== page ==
3. The image contained in the quoted passage from the Letter to the Ephesians seems to speak above all of the sacrament of redemption as that definitive fulfillment of the mystery hidden from eternity in God. Everything that the Letter to the Ephesians had treated in the first chapter is actuated in this mysterium magnum (great mystery). As we recall, it says not only "In him [that is, in Christ] God chose us before the world began, to be holy and blameless in his sight..." (Eph 1:4), but also "in whom [Christ] we have redemption through his blood, the remission of sins, so immeasurably generous is God's favor to us..." (Eph 1:7-8). The new supernatural gracing of man in the sacrament of redemption is also a new actuation of the mystery hidden in God from all eternity—new in relation to the sacrament of creation. At this moment, gracing is in a certain sense a new creation. However, it differs from the sacrament of creation insofar as the original gracing, united to man's creation, constituted that man in the beginning, through grace, in the state of original innocence and justice. The new gracing of man in the sacrament of redemption, instead, gives him above all the remission of sins. Yet even here grace can "abound even more," as St. Paul expresses elsewhere: "Where sin increased, grace has abounded even more" (Rom 5:20).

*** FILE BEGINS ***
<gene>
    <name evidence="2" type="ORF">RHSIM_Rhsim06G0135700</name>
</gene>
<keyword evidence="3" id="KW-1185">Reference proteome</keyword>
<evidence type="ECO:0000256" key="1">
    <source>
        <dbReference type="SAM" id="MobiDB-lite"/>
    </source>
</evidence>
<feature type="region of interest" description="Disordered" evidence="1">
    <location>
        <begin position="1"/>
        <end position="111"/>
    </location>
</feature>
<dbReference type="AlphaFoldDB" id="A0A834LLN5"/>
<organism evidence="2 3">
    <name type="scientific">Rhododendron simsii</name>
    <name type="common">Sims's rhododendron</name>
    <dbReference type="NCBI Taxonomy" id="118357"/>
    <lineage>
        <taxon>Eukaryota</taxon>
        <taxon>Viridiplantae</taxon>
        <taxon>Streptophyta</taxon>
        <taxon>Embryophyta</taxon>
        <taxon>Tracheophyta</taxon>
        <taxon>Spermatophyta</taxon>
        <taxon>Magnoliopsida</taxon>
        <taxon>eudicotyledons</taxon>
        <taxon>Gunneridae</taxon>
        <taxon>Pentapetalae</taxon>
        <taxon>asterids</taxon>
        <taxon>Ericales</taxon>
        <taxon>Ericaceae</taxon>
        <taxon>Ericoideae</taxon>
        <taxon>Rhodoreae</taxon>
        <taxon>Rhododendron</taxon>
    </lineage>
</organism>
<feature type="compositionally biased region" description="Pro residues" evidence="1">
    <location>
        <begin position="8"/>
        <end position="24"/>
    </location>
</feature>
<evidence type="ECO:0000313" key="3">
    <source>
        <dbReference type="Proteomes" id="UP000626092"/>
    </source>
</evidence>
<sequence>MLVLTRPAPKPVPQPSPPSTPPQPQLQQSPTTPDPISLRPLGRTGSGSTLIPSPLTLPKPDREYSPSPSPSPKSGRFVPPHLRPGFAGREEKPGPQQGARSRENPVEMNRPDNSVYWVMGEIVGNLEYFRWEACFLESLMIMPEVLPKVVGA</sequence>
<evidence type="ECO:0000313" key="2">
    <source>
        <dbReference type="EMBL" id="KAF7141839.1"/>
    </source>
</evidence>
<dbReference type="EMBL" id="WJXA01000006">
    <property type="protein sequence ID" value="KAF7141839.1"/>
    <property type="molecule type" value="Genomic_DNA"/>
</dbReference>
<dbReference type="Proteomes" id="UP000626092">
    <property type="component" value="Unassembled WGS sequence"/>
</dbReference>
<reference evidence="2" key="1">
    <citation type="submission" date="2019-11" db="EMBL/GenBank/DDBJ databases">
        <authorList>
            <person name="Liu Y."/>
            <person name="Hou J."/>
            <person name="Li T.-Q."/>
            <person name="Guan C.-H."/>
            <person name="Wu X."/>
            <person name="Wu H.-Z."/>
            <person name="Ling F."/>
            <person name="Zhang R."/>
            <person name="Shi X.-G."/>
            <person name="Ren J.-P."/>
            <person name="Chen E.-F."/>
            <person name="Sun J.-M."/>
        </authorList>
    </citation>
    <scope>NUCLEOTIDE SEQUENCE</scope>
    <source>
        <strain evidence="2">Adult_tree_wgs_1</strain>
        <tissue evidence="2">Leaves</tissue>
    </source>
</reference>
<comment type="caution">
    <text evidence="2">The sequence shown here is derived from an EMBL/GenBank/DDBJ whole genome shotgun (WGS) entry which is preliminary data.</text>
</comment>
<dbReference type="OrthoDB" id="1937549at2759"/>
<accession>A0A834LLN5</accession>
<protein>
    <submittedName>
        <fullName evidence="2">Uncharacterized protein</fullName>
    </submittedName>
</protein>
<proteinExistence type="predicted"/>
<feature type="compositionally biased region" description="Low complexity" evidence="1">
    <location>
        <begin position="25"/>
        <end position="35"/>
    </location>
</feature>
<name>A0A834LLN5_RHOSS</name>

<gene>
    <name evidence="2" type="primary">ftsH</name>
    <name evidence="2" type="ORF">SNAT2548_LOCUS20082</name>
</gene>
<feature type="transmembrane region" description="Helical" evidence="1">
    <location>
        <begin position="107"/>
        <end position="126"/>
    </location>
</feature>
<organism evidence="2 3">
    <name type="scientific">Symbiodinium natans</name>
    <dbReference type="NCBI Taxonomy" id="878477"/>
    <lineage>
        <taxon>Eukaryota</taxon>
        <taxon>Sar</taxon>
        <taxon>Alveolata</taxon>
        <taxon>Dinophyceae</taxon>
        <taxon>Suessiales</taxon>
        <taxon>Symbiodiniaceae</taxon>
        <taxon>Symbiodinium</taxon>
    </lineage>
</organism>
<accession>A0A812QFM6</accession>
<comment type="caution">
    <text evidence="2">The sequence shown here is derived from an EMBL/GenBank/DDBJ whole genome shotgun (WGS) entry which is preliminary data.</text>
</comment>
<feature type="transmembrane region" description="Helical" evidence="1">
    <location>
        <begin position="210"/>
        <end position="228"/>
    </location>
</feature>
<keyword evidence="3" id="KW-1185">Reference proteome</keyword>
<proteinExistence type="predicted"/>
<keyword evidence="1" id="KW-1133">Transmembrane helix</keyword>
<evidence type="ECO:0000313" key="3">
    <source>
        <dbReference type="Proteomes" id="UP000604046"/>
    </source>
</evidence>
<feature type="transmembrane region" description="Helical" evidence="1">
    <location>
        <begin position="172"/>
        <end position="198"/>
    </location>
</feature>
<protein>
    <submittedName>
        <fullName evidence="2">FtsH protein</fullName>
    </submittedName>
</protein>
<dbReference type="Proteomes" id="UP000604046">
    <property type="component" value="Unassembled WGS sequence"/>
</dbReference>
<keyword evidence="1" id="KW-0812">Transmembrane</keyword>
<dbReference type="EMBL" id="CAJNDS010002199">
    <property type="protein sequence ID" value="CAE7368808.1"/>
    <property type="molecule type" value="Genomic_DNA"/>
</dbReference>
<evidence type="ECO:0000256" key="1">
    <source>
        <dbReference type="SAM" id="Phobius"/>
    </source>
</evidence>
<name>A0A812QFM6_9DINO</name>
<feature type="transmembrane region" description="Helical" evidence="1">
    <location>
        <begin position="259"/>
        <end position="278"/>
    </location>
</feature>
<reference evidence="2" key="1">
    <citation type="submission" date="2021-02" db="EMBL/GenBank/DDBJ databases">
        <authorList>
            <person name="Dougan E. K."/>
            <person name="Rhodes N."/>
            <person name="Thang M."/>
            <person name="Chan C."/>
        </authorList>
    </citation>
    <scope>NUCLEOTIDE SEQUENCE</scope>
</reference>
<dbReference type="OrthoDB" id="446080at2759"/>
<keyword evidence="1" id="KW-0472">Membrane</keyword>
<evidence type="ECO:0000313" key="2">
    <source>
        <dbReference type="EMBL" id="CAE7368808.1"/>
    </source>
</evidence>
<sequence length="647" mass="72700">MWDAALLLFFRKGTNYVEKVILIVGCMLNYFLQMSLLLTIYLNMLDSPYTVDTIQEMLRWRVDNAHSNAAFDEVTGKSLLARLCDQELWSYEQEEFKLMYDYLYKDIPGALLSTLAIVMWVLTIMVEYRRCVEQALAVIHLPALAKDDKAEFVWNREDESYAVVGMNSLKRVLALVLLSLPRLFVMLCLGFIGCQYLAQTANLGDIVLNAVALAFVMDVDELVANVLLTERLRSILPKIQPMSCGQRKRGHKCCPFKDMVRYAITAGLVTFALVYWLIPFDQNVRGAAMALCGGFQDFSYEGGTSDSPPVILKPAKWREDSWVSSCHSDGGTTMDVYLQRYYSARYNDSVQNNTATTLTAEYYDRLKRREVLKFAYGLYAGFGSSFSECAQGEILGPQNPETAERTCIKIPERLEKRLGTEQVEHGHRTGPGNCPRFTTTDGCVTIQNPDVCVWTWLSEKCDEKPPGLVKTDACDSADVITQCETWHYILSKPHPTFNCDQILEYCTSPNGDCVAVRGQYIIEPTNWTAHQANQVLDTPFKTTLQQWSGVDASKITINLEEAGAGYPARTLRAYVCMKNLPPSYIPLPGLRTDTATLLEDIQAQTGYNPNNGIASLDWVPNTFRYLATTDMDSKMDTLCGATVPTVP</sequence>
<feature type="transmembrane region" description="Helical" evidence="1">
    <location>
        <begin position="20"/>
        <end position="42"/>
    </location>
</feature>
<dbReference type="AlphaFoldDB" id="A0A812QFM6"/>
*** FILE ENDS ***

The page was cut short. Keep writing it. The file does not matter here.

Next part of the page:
4. The sacrament of redemption—the fruit of Christ's redemptive love—becomes, on the basis of his spousal love for the Church, a permanent dimension of the life of the Church herself, a fundamental and life-giving dimension. It is the mysterium magnum (great mystery) of Christ and the Church. It is the eternal mystery actuated by Christ, who "gave himself up for her" (Eph 5:25). It is the mystery that is continually actuated in the Church, because Christ "loved the Church" (Eph 5:25), uniting himself with her in an indissoluble love, just as spouses, husband and wife, unite themselves in marriage. In this way the Church lives on the sacrament of redemption. In her turn she completes this sacrament just as the wife, in virtue of spousal love, completes her husband. In a certain way this had already been pointed out "in the beginning" when the first man found in the first woman "a helper fit for him" (Gn 2:20). Although the analogy in the Letter to the Ephesians does not state it precisely, we can add also that the Church united to Christ, as the wife to her husband, draws from the sacrament of redemption all her fruitfulness and spiritual motherhood. The words of the letter of St. Peter testify to this in some way when he writes that we have been "reborn not from a corruptible, but from an incorruptible seed, through the living and enduring word of God" (1 Pt 1:23). So the mystery hidden in God from all eternity—the mystery that in the beginning, in the sacrament of creation, became a visible reality through the union of the first man and woman in the perspective of marriage—becomes in the sacrament of redemption a visible reality of the indissoluble union of Christ with the Church, which the author of the Letter to the Ephesians presents as the nuptial union of spouses, husband and wife.